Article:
Tag Archives: CoreLogic

No Surprise Here: Mortgage Fraud Is Increasing Again

Mortgage application fraud risk in the U.S. has been steadily increasing at the national level since CoreLogic started tracking this data in 2010, and according to new analysis, fraud risk is becoming more prevalent in larger metropolitan areas, particularly in the Northeast and Southeast. CoreLogic Insights Blog

It was only a matter of time before the mortgage data started reflecting mortgage fraud again. I have suspected that mortgage application fraud had been rising with the sudden re-emergence of home-flipping and the “get-rich quick – find it, finance it, flip it” seminars proliferating in the larger metropolitan areas. The hot-spot fraud and flip areas the first time around are largely the hot-spot fraud and flip areas now: California, Nevada, Florida and the northeast.

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Often overlooked is Colorado, which at one point during the last bubble collapse was in the top-5 for foreclosures. For the past year, up until about four weeks ago when the market seems to have stalled, Denver was as hot as any market in country as “investor/flippers” began bidding wars on homes. Wash, rinse, repeat. Just like stock market chasers, the retail home bubble chasers will never learn…

Not surprisingly, the CoreLogic study found that mortgage application fraud risk was increasing with purchase applications and decreasing with refinance applications and is directly linked with the quality of borrowers. I have no doubt that the rising purchase application fraud is highly correlated with the fact that “individual investors” are now typically financing their purchase with a mortgage rather then will all-cash (“find it, finance it, flip it”):

a growing number of investors are not buying all-cash, but instead are taking advantage of the broader set of financing options now available to them thanks to a new crop of nationwide companies that have emerged offering financing specifically for investment properties…In the universe of non-owner-occupied purchases, 44.7 percent were to all cash buyers, down from 61.0 percent a year ago to the lowest quarterly level since the first quarter of 2011. – Daren Blomquist, VP at RealtyTrac

Thus, while institutional investors are pulling out of the market, mom and pop retail investor/flippers are piling in. Sound familiar, as in, retail investors always chase market tops…

It’s no coincidence that mortgage purchase application fraud is rising with the rise individual retail investor home buying. While the non-doc liar loans have not made a comeback yet, there is evidence that flippers are masquerading as “vacation home buyers” in order to obtain financing:

The record supply of non-owner occupied single and multi-fam “investment” properties – and fraudulent loans for “vacation houses” that are really flips or rentals — owned by a small slice of the population will hit the supply chain much quicker than millions of foreclosures did from a wide base of the population in Bubble 1.0.Mark Hanson.com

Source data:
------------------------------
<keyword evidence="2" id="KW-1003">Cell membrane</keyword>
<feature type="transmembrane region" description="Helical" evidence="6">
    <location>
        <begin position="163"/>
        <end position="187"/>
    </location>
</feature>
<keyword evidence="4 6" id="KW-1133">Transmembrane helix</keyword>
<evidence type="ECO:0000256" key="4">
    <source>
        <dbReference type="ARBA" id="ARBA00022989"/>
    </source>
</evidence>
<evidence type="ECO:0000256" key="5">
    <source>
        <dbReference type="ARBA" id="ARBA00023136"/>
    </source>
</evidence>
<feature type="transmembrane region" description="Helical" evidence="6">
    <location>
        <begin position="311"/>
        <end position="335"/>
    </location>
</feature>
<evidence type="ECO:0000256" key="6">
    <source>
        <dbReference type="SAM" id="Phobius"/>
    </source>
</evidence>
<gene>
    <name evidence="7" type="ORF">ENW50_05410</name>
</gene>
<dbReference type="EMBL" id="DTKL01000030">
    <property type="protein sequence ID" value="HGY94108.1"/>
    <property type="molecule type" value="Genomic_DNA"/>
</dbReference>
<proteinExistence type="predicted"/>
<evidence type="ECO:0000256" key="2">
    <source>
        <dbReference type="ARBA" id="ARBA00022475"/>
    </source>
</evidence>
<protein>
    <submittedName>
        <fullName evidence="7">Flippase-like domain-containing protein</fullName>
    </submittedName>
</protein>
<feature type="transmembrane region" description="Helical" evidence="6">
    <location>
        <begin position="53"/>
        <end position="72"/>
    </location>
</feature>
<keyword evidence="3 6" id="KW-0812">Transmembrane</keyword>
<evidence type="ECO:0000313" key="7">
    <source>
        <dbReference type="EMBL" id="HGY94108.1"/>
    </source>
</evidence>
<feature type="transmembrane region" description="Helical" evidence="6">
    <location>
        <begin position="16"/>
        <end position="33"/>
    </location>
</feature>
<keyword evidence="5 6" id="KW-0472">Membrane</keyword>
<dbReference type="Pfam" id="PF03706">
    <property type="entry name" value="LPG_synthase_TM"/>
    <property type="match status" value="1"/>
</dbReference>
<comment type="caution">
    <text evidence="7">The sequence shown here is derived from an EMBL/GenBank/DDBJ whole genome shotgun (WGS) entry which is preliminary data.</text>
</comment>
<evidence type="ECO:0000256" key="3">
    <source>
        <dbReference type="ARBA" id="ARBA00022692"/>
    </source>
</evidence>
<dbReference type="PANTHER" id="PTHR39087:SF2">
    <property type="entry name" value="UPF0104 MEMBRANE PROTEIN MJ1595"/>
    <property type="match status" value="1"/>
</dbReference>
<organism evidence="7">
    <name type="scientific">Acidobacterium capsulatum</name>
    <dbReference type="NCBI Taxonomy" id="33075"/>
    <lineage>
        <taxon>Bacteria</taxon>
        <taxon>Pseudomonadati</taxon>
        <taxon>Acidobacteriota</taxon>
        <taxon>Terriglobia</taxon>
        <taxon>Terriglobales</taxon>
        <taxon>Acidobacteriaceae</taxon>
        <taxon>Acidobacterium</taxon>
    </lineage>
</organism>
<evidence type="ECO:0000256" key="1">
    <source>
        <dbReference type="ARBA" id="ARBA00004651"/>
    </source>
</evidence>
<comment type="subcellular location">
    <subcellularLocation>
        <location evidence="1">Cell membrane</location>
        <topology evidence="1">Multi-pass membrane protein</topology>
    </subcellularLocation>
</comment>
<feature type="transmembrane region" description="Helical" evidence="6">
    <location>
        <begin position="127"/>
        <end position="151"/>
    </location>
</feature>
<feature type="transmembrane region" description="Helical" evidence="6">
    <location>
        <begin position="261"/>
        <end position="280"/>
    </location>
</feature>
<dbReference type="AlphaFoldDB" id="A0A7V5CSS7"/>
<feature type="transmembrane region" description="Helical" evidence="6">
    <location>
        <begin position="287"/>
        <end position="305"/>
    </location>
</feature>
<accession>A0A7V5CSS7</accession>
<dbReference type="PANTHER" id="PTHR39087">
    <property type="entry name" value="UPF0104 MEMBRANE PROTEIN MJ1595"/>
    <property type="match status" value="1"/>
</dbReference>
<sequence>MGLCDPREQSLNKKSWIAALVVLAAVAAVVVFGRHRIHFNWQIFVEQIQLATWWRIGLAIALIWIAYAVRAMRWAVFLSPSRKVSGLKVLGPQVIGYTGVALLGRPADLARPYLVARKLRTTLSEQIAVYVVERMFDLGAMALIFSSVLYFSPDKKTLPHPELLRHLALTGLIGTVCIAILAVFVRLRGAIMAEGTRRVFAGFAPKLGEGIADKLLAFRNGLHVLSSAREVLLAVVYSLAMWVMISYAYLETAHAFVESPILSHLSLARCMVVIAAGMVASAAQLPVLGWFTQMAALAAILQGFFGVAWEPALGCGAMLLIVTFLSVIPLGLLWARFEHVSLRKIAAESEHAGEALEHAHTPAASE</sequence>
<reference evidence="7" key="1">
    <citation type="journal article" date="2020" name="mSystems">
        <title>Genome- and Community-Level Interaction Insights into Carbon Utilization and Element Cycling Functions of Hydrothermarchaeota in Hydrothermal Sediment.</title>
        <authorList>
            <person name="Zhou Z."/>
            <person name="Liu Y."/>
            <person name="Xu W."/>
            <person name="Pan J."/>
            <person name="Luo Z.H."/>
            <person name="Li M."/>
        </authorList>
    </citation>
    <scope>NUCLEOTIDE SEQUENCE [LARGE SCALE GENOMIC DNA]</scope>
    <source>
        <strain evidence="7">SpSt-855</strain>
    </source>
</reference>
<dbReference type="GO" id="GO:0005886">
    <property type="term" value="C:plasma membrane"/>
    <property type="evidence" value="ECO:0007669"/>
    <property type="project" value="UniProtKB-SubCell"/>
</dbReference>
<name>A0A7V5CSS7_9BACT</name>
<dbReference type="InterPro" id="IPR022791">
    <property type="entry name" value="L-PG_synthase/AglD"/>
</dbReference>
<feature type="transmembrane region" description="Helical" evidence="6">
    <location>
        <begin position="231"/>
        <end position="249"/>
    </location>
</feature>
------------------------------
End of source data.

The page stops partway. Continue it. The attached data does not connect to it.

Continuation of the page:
Hanson, who has a real estate consulting practice, goes on to say: “Hard-core speculation is back – some 40% of all transactions according to my calcs — complete with occupancy and appraisal fraud, process incompetence, willful blindness, and relationship-driven dissonance in lending, just like 2003 to 2007.”

While Hanson does not provide a source link for his assertion about the escalating fraud in the mortgages and appraisals, the CoreLogic article linked above explains that rising mortgage fraud is associated with purchase mortgages and the RealtyTrac data shows a huge spike in purchase mortgages coming from individual investors.

This is “old wine in a new bottle.” The housing market has once again become infested with rampant speculation and fraud. I will have more on this topic soon, including a discussion about how the National Association of Realtors manipulates its existing home sales data to the extent that it has become highly misleading.

I am confident that we’re about to see this housing bubble 2.0 collapse. I know that in the entire metropolitan Denver area home listings are quickly escalating and homes are now sitting on the market. I get “price change” alerts in my email several times a day now from REColorado. The higher end of the market – over $800k – is literally flooded with inventory.

With auto sales now apparently turning down, once the rug is pulled out from under the housing market this country faces an economic collapse. The biggest problem for the elitists trying to hold this up is that they are out of interest rate bullets and if they announce QE4 it will signal a helpless and desperate attempt to revive an economic corpse.

If you are facing legal action due to being charged with mortgage fraud, it’s important not to understate the severity of the repercussions. Because of this, you might want to contact a criminal lawyer who could help you and your case.